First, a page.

NEW YORK (Reuters) - The financial problems confronting New York’s Metropolitan Transportation Authority are so “dire” that straphangers might be hit with a fare hike this year, one year sooner than planned.
Chairman Jay Walder, speaking at a Webcast news conference on Wednesday after a board meeting, said that while he wanted to stick with the plan of raising bus and subway fares and bridge and tunnel tolls every other year, “the financial situation is even grimmer than it was a month ago; we’re watching a declining situation, and still I‘m working very hard to close the magnitude of the gap we have right now.”
The biggest U.S. mass transit agency, with around 9 million daily riders, raised fares just last year. But tax revenues have repeatedly come up short. Walder estimated $750 million of revenue has been lost since December.
Next week, a series of public hearings will begin on drastic service cuts that the agency proposed late last year to close what was a $400 million shortfall.
Walder warned that some of these measures will result in more layoffs, in addition to the more than 1,000 union and nonunion jobs the MTA said on Tuesday would have to be abolished to close soaring deficits.
“The savings that come from these changes will involve more layoffs if the proposed changes are enacted following the public hearing process,” he said.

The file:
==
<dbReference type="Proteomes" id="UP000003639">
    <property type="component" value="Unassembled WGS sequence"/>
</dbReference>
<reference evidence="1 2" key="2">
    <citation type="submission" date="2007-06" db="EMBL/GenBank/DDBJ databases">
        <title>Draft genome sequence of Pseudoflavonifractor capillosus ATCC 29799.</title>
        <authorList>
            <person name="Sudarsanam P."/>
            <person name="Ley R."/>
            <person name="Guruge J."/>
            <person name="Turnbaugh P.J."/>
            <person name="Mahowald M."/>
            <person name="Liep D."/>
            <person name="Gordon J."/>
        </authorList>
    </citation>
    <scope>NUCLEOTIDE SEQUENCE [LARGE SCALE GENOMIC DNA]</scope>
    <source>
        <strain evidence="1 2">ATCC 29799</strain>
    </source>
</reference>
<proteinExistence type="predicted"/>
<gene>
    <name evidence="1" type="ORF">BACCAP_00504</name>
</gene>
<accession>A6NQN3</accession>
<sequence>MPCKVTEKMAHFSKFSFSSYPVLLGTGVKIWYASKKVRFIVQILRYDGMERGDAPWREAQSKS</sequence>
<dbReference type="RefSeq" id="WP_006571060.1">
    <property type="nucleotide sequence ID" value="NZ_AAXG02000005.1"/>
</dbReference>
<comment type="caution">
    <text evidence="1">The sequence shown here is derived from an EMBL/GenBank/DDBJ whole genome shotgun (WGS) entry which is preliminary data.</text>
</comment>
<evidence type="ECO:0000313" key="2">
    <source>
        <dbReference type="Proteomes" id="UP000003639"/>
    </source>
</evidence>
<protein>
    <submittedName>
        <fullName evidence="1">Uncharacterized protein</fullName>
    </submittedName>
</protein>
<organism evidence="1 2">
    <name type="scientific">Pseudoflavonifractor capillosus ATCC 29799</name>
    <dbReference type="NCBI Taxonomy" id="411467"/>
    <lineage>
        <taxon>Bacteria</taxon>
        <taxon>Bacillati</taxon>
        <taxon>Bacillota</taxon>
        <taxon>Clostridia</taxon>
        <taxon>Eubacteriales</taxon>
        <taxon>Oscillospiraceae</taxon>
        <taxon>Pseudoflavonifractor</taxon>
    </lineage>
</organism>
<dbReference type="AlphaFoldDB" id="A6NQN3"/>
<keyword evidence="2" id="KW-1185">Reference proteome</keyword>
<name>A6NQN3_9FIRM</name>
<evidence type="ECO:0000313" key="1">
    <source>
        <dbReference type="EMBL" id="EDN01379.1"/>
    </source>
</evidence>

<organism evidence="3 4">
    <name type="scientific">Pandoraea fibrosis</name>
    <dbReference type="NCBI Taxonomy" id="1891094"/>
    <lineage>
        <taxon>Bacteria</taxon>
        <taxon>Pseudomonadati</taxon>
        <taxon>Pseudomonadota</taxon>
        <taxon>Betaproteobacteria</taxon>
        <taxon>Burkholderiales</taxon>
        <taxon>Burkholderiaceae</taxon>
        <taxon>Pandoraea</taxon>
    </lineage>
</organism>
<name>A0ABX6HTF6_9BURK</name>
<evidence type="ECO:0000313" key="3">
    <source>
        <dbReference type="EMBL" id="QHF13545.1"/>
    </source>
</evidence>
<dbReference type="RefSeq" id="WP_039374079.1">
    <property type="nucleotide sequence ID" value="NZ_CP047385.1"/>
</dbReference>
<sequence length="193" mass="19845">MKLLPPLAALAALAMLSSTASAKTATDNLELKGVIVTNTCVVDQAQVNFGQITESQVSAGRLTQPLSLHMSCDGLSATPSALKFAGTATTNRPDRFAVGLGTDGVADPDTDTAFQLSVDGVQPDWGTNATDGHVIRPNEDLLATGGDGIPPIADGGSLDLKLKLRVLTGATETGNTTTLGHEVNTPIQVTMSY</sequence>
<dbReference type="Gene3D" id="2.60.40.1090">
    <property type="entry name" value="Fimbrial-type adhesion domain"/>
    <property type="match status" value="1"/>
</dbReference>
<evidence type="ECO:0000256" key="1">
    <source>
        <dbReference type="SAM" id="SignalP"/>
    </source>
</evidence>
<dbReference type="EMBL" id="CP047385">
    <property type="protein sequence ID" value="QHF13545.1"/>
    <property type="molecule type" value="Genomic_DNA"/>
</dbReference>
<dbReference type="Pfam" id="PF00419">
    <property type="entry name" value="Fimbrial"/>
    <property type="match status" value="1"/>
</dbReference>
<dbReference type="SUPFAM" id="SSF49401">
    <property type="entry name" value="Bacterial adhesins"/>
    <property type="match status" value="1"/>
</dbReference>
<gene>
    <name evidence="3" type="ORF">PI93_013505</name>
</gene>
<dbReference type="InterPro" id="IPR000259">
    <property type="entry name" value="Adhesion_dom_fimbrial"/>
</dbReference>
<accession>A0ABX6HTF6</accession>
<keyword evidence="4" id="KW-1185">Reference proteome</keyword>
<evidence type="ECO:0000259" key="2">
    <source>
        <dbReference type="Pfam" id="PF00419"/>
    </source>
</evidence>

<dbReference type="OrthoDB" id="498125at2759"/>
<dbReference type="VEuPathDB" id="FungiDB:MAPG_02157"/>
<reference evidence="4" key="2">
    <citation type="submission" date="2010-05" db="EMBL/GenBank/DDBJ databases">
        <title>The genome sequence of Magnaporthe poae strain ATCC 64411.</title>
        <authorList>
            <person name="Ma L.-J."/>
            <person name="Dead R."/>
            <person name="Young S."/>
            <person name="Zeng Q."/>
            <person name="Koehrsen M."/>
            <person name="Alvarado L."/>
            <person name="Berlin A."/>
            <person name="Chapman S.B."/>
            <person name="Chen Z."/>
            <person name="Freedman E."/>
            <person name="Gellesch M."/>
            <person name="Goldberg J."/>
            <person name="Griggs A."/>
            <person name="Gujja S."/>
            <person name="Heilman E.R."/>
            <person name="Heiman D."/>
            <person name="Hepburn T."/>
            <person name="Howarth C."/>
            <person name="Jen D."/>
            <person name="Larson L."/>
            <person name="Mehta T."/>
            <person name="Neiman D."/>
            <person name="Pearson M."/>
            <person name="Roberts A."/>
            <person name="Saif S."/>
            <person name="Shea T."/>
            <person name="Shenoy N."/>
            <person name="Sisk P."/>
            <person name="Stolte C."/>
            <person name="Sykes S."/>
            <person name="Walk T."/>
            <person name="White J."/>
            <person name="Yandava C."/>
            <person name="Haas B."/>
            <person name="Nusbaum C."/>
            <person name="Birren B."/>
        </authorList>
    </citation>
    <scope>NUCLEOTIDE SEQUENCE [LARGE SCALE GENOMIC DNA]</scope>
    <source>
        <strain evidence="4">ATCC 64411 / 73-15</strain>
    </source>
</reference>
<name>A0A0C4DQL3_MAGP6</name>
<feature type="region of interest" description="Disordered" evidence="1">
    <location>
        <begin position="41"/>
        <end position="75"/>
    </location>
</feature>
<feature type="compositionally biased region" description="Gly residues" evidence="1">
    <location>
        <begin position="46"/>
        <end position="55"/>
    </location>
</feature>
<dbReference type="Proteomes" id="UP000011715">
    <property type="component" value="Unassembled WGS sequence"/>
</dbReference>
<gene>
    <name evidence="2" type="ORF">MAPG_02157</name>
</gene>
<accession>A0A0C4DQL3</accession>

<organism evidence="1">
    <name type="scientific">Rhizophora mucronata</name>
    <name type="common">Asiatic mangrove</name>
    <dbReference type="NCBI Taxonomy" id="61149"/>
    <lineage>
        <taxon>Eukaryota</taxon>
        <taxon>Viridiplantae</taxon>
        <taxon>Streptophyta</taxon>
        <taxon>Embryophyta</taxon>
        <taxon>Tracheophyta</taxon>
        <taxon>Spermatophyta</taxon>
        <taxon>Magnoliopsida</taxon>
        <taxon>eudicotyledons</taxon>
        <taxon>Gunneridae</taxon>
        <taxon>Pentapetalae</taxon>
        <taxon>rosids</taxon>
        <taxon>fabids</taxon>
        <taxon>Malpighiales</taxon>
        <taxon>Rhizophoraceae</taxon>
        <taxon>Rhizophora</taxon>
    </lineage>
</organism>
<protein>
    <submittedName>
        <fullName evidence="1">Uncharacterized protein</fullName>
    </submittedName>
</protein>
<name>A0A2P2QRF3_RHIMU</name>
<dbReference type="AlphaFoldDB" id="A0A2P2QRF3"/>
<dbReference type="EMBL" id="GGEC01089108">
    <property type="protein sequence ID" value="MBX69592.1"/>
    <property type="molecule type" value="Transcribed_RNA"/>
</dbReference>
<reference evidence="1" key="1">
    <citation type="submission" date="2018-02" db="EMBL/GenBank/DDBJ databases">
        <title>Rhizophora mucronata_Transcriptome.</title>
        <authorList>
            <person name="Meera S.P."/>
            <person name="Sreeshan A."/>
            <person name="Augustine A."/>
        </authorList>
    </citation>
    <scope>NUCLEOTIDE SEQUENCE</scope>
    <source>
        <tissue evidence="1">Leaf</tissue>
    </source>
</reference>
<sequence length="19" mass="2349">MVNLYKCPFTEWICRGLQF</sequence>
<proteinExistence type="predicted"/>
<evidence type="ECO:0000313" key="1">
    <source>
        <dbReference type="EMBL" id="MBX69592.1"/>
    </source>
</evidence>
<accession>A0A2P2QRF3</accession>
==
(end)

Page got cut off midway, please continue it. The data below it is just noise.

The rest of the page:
If, for example, a bus route is cut, the driver and some of the maintenance staff no longer are needed, Walder explained.
The plan announced on Tuesday includes laying off 500 station agents.
Walder rejected criticisms that these workers help keep subway riders safe.
Over 2,500 police officers and 2,000 cleaners are ”moving around our stations“ at all times of day ... and I think we’re providing a safe and secure system, and will continue to do so,” he said.
The MTA, which runs New York City’s buses, subways and commuter railroads and several major bridges and tunnels, employs around 70,000 people. In December, Walder predicted about 700 layoffs would be needed.
The service cuts include ending free subway rides for students. Walder said restoring that benefit, now enjoyed by suburban pupils, depends on getting extra city or state aid.
Asked how he would deal with any “pushback” from the unions, Walder pledged to follow their contracts’ layoff procedures.
The MTA has are around 10 unions, including the Transport Workers Union Local 100, which nearly shut the city down in the winter of 2005 when it went out on strike.
He could not estimate how much it will cost to lay off nonunion workers as that depends on how many opt for a severance package with a maximum payout of $20,000 per person.
Editing by Jan Paschal